﻿﻿ MatPlus.Net

Website founded by
Milan Velimirović
in 2006

12:16 CET

Remember me

 CHESS SOLVINGTournamentsRating lists01-Oct-2019
 B P C F

MatPlus.Net Forum Promenade An almost joke question

Page: [Previous] [Next] 1 2

### An almost joke question

SH, original, but probably anticipated

A given legal pawnless position with Black to move is drawn. If all pieces swap color and White is to move, the position is...
a) won for White
b) illegal

Where is the white king after the color swap?

Mark the text to see the solution:
a) on e1 (castling)
b) in check (for example bBa8 wKb7)

I consider your solution to be incomplete -- the full position is required (at least one, with the possible admission that many positions may satisfy your stipulation).

And your solution to b) is not the only solution. Consider the following position:

(= 2+8 )

Nice catch here!

The most economic that I see for b) without check is the beneath:

(= 2+3 )

And for a) even four units are enough...

(= 2+2 )

So, maybe a better setting of that idea (with the above unique [??] solutions) could be:

a) To a knight on f8 add a minimum of white and black units (no pawns) for a position with no king in check and Black to move that is drawn. If all pieces swap color and White is to move, the position is won for White.

b) To a knight on f8 add a minimum of white and black units (no pawns) for a position with no king in check and Black to move that is drawn. If all pieces swap color and White is to move, the position is illegal.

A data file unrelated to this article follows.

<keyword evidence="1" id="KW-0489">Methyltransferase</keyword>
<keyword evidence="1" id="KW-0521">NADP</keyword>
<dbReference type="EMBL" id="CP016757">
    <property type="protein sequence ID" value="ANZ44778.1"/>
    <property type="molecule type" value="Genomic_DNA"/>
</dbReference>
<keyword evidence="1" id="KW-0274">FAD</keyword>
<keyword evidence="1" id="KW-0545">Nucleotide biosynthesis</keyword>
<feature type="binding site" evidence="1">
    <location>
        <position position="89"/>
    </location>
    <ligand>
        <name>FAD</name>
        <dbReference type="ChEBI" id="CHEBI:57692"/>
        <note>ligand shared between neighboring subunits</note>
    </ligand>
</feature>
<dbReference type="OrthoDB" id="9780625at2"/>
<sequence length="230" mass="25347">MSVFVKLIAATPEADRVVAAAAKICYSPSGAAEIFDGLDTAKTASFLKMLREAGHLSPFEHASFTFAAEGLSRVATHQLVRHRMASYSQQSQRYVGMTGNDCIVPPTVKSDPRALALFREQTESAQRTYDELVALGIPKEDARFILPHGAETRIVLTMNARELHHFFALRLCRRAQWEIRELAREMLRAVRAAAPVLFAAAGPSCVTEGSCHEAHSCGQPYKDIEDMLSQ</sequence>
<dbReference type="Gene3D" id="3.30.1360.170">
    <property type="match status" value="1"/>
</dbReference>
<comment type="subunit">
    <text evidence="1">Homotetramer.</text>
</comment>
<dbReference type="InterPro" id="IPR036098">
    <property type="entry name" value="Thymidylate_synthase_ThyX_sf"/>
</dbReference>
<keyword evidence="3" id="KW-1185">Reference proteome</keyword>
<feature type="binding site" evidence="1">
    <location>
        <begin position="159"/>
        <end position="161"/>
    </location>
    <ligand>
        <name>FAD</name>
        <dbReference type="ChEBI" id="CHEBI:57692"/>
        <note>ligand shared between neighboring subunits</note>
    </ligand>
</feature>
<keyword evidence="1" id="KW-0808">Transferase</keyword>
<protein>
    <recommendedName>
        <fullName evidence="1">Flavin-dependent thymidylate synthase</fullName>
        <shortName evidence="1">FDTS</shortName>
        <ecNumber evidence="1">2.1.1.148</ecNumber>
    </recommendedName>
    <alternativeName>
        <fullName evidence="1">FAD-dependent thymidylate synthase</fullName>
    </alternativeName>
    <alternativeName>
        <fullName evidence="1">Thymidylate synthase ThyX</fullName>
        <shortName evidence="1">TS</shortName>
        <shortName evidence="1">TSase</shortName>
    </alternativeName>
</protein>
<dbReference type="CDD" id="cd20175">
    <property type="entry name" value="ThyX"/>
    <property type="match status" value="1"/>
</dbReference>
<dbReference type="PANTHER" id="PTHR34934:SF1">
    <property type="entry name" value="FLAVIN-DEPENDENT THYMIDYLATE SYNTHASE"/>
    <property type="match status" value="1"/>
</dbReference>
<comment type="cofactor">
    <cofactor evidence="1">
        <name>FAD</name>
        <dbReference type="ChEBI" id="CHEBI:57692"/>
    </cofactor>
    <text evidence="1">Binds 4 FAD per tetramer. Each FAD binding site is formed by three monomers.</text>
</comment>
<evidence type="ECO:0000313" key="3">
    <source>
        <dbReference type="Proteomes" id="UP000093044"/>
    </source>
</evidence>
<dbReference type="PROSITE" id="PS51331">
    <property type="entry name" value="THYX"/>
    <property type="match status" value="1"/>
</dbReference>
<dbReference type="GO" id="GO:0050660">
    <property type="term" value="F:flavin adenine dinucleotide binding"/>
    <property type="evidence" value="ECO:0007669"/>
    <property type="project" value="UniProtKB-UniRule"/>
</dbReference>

What are the positions?

EDIT: No, now I see that the bK can also be on g6 in b)...

And for b) with Siegfried's question and without check also 4 units are enough...

(= 2+2 )

This seems even be a unique position (besides mirrored) with 4 units.

Another try for unique solutions...

a) To a unit on h7 add a minimum of white and black units (no pawns) for a position with no king in check and Black to move that is drawn. If all pieces swap color and White is to move, the position is won for White.

b) To a unit on h8 add a minimum of white and black units (no pawns) for a position with no king in check and Black to move that is drawn. If all pieces swap color and White is to move, the position is illegal.

What are the positions?

Will let you try before I post my position for a)!

Good find with the 4-piece position for b)! Unfortunately, it is not entirely unique - it is still drawn if Black has a rook instead of a bishop on f7.

Is a) possible with 4 pieces? I have found various 5-piece positions, e.g. like this:

(= 2+3 )

(= 2+2 )

Or R, Se6, so much for unique ;-)

Then you have Ka8 Bb8 - Kb6 Nd6 and Ke1 Ra1 - Kg1 Nd6. Unless
I misunderstood something, which is probable :-), this IS unique.
(Kh1 loses!)

Hauke

If king can be in check.... sorry it is the first post itself !

Looks like you are right, Hauke. Nice find!

@Hauke, you had it ALMOST right - it's just switching White and Black for a) and it is perfect with two 4-units!

So, here is the entrance for FIDE-Album 2013-15 (oh no! - some of my co-authors do not like that, although it would be so nice for the study section...):

SH, HR, GSTO & AT

To a knight on d6 add a minimum of white and black units (no pawns) for a position with no king in check and Black to move that is drawn.